Pelican spider
Pelican spider YouTube screen grab

A species ending up preying on their own kith and kin is not something new. After all, it's all about maintaining the balance in nature and survival of the fittest. But, have you ever seen a spider as quick and fatal as a cobra and as quiet as an owl with a size similar to a grain of rice? Madagascar should be the place for you to get a first-hand experience of these lethal creatures.

Araneae, Archaeidae, also known as the assassin or pelican spiders hold their prey in mid-air and choke it to death. These spiders have jaws similar to the seabirds' beak, hence the name. They hoist their prey in the air by stabbing the victims with their razor sharp fangs. According to scientists, this mode of attack lowers chances of a counter-attack from the victims.

Hannah Wood, curator of arachnids and myriapods at the Smithsonian's National Museum of Natural History, in her paper published in the journal Zookeys, speaks of 18 new species of pelican spiders found in Madagascar. According to Wood, these spiders catch another spider as it simply walks by.

Home and habits

The pelican spiders don't spin their own webs but are active hunters themselves. They roam about freely over another spider's web. These spiders are native to Madagascar, Australia, and South Africa. They belong to an ancient paleoendemic group that has existed since the time of Pangaea.

Wood believes that the pelican spiders follow the silk dragline left behind by all the spiders while wandering through the forest at night, waving their first pair of legs and making "big figure-eights with them as they walk".

Pelican spiders, however, never prey on one of its own. Wood conducted an experiment to check whether the assassin spider attacks another one of its kind by placing several pelican spiders into a petri dish. The results were negative.

Pelican spider
A female (CASENT9018902) habitus, lateral view, image reversed B female (CASENT9015417) internal genitalia, dorsal view C–F male right pedipalpal bulb (CASENT9015371), image reversed G–I left pedipalpal bulb (CASENT9015518) C median apophysis close-up, apical view D, G prolateral view H, K ventral view I, L retrolateral view. Scale bars: 1 mm (A); 0.25 mm (B, D). ZooKeys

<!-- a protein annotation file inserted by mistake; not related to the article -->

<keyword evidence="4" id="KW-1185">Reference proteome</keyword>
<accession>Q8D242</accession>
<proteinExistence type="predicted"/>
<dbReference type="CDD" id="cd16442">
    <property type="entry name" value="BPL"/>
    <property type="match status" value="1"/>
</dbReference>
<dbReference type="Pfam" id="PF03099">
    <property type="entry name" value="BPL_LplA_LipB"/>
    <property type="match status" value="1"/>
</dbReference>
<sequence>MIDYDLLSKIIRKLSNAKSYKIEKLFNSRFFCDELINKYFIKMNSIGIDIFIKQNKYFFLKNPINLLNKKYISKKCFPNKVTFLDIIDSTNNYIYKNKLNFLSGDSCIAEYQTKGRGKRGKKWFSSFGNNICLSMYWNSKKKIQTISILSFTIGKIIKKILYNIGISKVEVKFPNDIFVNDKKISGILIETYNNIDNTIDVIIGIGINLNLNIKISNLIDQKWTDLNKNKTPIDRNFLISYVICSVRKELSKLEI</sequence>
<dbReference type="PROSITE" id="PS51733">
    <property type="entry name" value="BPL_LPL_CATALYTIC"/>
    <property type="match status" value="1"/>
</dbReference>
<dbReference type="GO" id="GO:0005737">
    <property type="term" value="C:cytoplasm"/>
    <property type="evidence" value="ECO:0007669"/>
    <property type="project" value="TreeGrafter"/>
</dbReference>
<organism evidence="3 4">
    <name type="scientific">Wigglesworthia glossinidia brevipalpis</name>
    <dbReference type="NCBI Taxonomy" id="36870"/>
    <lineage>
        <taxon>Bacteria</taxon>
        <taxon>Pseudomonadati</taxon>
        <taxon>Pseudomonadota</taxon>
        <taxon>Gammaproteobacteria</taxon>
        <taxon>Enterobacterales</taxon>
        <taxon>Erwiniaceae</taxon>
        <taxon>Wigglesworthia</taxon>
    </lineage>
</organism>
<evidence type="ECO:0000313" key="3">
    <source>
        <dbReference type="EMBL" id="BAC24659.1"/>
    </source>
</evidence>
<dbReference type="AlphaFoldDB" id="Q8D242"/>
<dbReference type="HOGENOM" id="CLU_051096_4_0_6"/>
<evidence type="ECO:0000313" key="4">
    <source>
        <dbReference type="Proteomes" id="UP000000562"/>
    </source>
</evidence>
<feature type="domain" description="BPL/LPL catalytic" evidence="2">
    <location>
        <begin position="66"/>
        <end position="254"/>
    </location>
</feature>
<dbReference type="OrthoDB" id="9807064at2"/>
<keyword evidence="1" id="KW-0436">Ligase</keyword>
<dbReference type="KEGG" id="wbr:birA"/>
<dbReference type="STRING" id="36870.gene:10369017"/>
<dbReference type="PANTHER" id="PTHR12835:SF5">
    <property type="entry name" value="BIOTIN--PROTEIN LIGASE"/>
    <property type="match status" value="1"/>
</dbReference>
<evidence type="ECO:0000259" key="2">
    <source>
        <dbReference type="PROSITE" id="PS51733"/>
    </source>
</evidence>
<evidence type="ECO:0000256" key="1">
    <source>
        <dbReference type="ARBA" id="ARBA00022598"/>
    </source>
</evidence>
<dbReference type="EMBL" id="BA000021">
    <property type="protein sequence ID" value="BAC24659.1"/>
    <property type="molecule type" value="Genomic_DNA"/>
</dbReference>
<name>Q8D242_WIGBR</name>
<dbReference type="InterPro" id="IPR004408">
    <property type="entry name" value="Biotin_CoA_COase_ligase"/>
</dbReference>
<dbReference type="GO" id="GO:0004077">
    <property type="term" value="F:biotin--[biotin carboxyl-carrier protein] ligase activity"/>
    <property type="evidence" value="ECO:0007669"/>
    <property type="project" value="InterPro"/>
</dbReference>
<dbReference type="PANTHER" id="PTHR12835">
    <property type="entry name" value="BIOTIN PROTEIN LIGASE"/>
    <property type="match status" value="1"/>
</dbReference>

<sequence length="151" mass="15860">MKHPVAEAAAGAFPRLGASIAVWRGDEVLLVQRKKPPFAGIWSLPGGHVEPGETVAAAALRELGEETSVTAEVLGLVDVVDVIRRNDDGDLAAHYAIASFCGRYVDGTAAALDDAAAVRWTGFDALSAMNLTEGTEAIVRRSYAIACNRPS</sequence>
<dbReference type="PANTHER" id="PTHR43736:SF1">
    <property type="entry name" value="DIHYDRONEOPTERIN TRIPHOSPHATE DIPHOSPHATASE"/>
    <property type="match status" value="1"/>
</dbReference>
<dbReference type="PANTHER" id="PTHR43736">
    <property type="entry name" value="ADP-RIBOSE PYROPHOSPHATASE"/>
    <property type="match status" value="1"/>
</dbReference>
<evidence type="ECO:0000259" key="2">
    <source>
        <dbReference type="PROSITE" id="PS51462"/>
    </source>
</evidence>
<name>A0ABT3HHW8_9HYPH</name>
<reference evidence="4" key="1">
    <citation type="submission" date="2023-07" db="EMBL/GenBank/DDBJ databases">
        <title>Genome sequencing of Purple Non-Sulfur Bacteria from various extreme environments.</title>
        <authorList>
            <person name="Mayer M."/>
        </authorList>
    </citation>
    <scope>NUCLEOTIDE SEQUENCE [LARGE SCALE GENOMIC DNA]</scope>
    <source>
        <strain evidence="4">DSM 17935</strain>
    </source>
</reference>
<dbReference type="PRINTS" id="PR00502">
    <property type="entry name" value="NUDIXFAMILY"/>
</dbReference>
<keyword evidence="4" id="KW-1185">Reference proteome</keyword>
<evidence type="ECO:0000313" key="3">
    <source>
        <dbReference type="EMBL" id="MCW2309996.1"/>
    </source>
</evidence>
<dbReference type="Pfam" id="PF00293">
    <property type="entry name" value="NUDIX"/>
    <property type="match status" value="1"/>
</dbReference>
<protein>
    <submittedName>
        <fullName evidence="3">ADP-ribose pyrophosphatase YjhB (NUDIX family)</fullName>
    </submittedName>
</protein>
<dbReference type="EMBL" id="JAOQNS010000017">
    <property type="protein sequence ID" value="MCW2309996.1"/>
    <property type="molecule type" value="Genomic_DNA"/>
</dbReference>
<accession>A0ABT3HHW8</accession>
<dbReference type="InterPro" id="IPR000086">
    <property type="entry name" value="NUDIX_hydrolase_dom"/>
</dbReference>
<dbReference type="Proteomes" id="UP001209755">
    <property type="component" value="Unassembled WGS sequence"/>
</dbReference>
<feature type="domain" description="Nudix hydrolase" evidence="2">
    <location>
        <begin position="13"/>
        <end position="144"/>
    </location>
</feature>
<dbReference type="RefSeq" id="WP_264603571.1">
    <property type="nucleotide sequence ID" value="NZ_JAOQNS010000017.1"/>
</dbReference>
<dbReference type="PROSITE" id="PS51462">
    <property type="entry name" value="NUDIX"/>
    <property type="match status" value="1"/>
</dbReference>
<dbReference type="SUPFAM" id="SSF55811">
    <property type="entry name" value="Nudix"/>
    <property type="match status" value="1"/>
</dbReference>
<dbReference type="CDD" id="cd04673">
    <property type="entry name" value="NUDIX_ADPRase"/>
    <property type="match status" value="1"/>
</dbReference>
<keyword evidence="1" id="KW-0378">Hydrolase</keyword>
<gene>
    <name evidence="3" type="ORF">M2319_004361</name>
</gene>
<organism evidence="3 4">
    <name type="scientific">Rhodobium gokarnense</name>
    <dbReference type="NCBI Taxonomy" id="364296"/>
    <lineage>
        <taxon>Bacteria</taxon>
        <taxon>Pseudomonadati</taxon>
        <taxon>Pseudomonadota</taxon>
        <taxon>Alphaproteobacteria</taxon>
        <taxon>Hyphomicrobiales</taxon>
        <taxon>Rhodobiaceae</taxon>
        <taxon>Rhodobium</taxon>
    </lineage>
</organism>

What does history say about them?

Pelican spiders have a distinct North Hemisphere lineage. The ancient group to which Archaeid spiders belong are now extinct and can be known only from fossils dating back to the Eocene period to the Jurassic.

The extant lineage stretches to the Southern Hemisphere and restricts the spread till Australia, South Africa and Madagascar. After Pangaea broke into Gondwana and Laurasia in the Jurassic age, the split between the extinct northern and southern faunas took place and hence the distribution. Although the northern lineage went extinct, the southern lineage still lives.

18 newly-discovered fearsome species

18 species of these spiders have strange features. Some of them have a ring of horns on their heads resembling a crown. Wood named these spiders after local Malagasy kings and queens. Another species has been named Eriauchenius milajaneae, after Wood's daughter, Mila Jane.

"The discovery and description of 18 new species is an exciting reminder of the diversity of life on Earth and what still remains to be found," said Michael Rix, researching on Australia's pelican spiders at the Queensland Museum.

Mark Harvey, senior curator of arachnids and myriapods at the Western Australian Museum, states that the Malagasy species of spiders are found in a small area of the island. This points out at the ongoing habitat loss that is proving to be fatal for these unique species of spiders.